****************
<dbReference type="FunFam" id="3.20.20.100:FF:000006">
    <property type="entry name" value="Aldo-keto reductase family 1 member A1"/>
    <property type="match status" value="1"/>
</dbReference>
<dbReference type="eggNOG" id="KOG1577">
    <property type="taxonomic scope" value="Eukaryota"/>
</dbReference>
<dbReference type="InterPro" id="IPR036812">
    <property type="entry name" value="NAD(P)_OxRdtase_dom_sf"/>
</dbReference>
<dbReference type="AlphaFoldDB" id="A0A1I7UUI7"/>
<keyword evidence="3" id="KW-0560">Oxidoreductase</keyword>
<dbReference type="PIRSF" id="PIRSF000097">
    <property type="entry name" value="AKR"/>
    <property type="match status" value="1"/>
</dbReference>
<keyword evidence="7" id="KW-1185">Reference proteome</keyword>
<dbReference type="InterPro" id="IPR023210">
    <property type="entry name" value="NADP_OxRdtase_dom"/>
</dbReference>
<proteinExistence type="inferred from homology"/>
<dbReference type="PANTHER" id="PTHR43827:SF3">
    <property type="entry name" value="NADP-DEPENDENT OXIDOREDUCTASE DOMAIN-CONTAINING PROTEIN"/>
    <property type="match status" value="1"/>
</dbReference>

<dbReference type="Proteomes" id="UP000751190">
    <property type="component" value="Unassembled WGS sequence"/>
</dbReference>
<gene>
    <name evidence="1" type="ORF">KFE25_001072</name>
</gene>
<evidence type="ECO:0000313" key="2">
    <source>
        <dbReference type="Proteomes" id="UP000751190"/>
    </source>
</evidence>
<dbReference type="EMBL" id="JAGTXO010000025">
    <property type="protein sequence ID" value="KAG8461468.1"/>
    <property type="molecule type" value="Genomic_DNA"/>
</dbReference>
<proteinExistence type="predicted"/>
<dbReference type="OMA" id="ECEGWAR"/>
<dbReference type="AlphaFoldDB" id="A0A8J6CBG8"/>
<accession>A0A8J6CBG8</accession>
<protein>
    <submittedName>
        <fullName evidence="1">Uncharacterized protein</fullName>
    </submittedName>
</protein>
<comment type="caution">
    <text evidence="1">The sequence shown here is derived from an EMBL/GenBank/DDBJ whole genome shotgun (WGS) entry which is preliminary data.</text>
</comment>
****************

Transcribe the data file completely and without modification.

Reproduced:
<dbReference type="FunFam" id="3.20.20.100:FF:000006">
    <property type="entry name" value="Aldo-keto reductase family 1 member A1"/>
    <property type="match status" value="1"/>
</dbReference>
<dbReference type="eggNOG" id="KOG1577">
    <property type="taxonomic scope" value="Eukaryota"/>
</dbReference>
<dbReference type="InterPro" id="IPR036812">
    <property type="entry name" value="NAD(P)_OxRdtase_dom_sf"/>
</dbReference>
<dbReference type="AlphaFoldDB" id="A0A1I7UUI7"/>
<keyword evidence="3" id="KW-0560">Oxidoreductase</keyword>
<dbReference type="PIRSF" id="PIRSF000097">
    <property type="entry name" value="AKR"/>
    <property type="match status" value="1"/>
</dbReference>
<keyword evidence="7" id="KW-1185">Reference proteome</keyword>
<dbReference type="InterPro" id="IPR023210">
    <property type="entry name" value="NADP_OxRdtase_dom"/>
</dbReference>
<proteinExistence type="inferred from homology"/>
<dbReference type="PANTHER" id="PTHR43827:SF3">
    <property type="entry name" value="NADP-DEPENDENT OXIDOREDUCTASE DOMAIN-CONTAINING PROTEIN"/>
    <property type="match status" value="1"/>
</dbReference>

<dbReference type="Proteomes" id="UP000751190">
    <property type="component" value="Unassembled WGS sequence"/>
</dbReference>
<gene>
    <name evidence="1" type="ORF">KFE25_001072</name>
</gene>
<evidence type="ECO:0000313" key="2">
    <source>
        <dbReference type="Proteomes" id="UP000751190"/>
    </source>
</evidence>
<dbReference type="EMBL" id="JAGTXO010000025">
    <property type="protein sequence ID" value="KAG8461468.1"/>
    <property type="molecule type" value="Genomic_DNA"/>
</dbReference>
<proteinExistence type="predicted"/>
<dbReference type="OMA" id="ECEGWAR"/>
<dbReference type="AlphaFoldDB" id="A0A8J6CBG8"/>
<accession>A0A8J6CBG8</accession>
<protein>
    <submittedName>
        <fullName evidence="1">Uncharacterized protein</fullName>
    </submittedName>
</protein>
<comment type="caution">
    <text evidence="1">The sequence shown here is derived from an EMBL/GenBank/DDBJ whole genome shotgun (WGS) entry which is preliminary data.</text>
</comment>